LeBron James praises agent Rich Paul who quickly helped bring an end to NCAA's 'Rich Paul Rule'
Jae C. Hong/AP
- The NCAA has gone back on its decision to require agent representing college players to have a bachelor's degree
- The rule had been dubbed the "Rich Paul Rule," as it would prevent LeBron James' agent, Rich Paul, from representing college players.
- On Monday, Paul wrote a rebuttal to the NCAA's decision, arguing it would prevent those with a different career path from having an equal opportunity in the field.
- Six hours after Paul's essay went live, the NCAA reversed its decision, earning praise from James.
- Visit Business Insider's homepage for more stories.
LeBron James is celebrating the NCAA's decision to reverse its decision on the controversial "Rich Paul Rule" that the organization announced one week earlier.
The rule was part of an NCAA memo outlining requirements for agents representing college players who are debating whether to return for another year of college basketball. James dubbed the rule "The Rich Paul Rule" after his agent and friend, Rich Paul.
One condition was a bachelor's degree. The rule would have prevented Paul and other agents who did not attend college from representing some of the most talented players in the world.
Read more: LeBron James calls out NCAA over new rules that would prevent his agent and friend Rich Paul from representing players just out of college
On Monday, Paul responded to the NCAA with an op-ed for The Athletic, arguing that it was not just him that would be affected by this rule. Also, potential future generations of player representatives who decided college would not be their path.
"The harmful consequences of this decision will ricochet onto others who are trying to break in," Paul wrote. "NCAA executives are once again preventing young people from less prestigious backgrounds, and often people of color, from working in the system they continue to control. In this case, the people being locked out are kids who aspire to be an agent and work in the NBA and do not have the resources, opportunity or desire to get a four-year degree."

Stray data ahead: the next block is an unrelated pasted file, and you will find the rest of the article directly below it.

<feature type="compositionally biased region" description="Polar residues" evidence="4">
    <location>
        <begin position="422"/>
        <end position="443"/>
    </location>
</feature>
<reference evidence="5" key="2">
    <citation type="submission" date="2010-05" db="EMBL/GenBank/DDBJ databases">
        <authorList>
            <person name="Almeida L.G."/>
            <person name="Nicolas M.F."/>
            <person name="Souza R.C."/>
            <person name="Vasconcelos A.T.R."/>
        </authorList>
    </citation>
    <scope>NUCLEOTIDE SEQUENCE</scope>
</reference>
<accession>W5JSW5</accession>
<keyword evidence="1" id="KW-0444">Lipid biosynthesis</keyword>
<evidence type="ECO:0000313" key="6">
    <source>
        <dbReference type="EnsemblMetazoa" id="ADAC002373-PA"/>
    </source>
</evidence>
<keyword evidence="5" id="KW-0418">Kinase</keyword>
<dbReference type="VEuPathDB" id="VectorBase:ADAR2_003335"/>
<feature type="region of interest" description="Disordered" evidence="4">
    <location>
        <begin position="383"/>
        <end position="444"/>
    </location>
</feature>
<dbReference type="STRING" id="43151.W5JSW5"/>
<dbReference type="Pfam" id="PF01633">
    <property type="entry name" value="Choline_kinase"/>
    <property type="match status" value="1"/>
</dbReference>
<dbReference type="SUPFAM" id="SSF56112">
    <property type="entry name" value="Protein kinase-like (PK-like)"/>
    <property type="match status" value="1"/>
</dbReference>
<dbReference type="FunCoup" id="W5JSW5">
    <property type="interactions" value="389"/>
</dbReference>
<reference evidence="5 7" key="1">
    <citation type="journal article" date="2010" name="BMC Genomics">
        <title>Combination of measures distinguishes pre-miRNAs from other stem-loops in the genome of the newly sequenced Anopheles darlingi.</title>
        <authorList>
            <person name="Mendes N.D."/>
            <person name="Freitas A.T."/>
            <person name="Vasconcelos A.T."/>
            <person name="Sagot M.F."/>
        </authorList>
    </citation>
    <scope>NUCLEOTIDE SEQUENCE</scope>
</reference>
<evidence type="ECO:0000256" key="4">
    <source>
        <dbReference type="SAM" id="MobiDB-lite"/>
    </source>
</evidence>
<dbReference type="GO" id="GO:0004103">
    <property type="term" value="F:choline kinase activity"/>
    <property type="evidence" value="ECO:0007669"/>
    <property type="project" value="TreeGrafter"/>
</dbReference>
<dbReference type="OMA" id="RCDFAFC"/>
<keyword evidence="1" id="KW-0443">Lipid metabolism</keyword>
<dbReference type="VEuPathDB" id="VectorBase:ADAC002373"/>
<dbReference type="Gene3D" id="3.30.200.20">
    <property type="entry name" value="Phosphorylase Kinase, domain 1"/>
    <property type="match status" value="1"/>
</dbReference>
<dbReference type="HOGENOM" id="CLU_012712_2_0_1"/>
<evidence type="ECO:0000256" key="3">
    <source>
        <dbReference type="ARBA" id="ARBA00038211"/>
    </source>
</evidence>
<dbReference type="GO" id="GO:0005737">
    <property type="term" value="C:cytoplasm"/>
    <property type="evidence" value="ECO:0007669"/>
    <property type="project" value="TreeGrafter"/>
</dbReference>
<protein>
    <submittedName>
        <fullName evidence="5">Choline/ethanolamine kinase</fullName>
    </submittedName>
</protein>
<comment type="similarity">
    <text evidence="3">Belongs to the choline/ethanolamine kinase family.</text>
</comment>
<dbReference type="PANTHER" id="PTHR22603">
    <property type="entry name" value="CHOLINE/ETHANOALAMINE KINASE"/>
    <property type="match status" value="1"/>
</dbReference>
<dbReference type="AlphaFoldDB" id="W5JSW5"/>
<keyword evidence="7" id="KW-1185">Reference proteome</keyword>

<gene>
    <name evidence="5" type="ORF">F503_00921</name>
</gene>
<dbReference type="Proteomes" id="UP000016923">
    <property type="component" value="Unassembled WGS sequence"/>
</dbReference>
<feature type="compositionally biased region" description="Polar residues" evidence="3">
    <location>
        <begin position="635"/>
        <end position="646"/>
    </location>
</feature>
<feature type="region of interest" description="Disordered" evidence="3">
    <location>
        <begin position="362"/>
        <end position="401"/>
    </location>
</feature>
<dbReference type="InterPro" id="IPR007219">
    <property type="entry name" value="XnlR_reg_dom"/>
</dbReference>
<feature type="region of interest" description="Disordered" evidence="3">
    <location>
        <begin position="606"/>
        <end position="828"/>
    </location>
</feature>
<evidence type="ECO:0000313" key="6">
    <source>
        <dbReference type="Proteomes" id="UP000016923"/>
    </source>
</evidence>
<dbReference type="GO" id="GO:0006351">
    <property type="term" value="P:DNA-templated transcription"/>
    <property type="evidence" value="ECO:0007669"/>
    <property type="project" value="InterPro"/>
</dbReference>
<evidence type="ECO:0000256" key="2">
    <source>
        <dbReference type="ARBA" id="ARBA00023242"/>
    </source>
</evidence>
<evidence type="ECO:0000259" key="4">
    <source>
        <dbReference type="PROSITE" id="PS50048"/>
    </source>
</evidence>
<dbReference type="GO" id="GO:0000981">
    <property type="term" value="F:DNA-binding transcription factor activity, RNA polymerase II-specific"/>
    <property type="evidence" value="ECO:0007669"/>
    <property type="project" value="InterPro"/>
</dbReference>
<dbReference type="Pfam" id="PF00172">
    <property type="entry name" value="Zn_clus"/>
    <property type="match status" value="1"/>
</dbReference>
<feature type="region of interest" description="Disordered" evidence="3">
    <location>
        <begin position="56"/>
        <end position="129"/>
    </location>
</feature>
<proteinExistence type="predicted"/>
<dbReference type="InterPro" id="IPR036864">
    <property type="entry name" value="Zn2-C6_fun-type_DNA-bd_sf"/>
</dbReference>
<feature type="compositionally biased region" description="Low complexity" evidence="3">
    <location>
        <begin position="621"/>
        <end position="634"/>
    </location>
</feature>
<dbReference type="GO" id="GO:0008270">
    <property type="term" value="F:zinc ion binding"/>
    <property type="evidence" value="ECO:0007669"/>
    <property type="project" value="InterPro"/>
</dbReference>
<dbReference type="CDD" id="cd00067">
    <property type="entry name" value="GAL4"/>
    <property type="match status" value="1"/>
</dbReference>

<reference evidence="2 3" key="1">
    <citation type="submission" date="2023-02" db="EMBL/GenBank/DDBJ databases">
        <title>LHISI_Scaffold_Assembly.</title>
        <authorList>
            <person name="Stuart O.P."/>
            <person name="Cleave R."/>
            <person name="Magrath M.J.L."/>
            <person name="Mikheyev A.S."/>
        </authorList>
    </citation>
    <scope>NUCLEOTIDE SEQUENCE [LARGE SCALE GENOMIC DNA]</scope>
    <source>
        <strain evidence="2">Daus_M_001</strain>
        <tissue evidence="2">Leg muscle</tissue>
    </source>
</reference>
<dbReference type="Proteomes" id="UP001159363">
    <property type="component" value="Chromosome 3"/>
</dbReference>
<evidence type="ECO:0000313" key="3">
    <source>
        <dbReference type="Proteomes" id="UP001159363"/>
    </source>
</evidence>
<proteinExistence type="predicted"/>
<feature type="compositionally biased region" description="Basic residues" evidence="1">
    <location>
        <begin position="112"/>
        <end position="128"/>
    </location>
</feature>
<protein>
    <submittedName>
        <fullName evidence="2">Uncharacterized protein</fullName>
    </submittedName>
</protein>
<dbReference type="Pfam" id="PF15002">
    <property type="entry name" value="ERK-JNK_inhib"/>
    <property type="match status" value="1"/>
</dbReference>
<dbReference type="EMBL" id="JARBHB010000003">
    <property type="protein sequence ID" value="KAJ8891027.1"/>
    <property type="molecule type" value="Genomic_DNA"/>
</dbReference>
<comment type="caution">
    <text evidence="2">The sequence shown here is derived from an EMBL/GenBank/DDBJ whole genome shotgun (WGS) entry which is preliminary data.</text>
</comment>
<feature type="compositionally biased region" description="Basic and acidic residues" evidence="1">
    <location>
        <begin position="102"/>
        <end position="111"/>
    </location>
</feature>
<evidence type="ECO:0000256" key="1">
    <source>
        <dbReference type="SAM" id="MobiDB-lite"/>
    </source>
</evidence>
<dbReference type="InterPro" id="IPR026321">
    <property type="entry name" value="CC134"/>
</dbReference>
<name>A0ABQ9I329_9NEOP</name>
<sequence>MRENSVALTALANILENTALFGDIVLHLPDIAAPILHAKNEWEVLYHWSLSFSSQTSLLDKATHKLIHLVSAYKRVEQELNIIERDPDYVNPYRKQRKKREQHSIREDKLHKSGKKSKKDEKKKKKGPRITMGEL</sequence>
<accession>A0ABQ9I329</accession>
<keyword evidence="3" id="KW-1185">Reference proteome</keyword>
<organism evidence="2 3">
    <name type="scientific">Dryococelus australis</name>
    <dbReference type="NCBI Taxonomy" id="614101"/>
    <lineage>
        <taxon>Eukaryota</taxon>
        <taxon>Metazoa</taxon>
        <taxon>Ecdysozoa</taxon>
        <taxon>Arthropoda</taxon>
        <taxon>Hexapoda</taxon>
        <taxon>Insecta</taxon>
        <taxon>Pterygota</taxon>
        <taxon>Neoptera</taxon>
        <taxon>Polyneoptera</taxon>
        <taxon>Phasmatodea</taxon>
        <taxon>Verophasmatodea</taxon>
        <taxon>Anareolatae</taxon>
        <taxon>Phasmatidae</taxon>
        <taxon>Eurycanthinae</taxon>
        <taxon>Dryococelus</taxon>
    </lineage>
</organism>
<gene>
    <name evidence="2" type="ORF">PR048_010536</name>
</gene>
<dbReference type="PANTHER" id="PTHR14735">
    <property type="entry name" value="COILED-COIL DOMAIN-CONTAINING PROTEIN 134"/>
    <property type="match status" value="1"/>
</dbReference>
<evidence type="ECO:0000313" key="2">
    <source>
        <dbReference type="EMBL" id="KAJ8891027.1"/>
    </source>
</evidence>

On Twitter, James shared Paul's words in solidarity.
James supported Paul when the NCAA first announced the rule, and on Monday once again used his social media megaphone to bring attention to Paul's cause.
Just six hours after Paul's post was published, the NCAA announced that it would drop the "Rich Paul Rule," a decision that was a clear victory for Paul.
Once again, his most high-profile client offered praise.
Paul is one of the most powerful agents in sports, representing James as well as Anthony Davis, Ben Simmons, Draymond Green, and more.
The public pressure that Paul and James brought to the issue made a big impact on the NCAA's quick decision to go back on their initial plan.
- Read more:
Anthony Davis used 'NBA 2K19' to decide on his new number after Nike told him he couldn't take No. 23 from LeBron
FANTASY FOOTBALL RANKINGS: Here's the expert consensus on the top 50 players
LeBron James went bonkers at his son Bronny's AAU tournament, dunking in the kids' layup line and celebrating so hard he lost his shoe
LeBron James posted a loving scouting report of his son Bronny on Twitter and fans are saying he's a GOAT parent and player
#StayWokeFolks https://t.co/RPdtHJ0jAo- LeBron James (@KingJames) August 12, 2019
#StayWokeFolks https://t.co/yH2IkgRfl2- LeBron James (@KingJames) August 12, 2019
- A 24-year-old stock trader who made over $8 million in 2 years shares the 4 indicators he uses as his guides to buy and sell
- My fiancé and I picked out my engagement ring together before he proposed, and I don't regret missing out on the surprise
- Financial inclusion made easy for India’s small merchants with Paytm’s pioneering QR codes and Soundbox
- Toyota reports highest-ever monthly sales in May at 20,410 units
- Indian aviation regulator asks airlines to frame deplaning guidelines in case of emergency
- Zendesk lays off 320 employees; 8% of workforce
- India’s top 10 transformation moves in the last decade according to Morgan Stanley
- Kotak report sounds a warning for the ‘nonchalant’ Indian market investor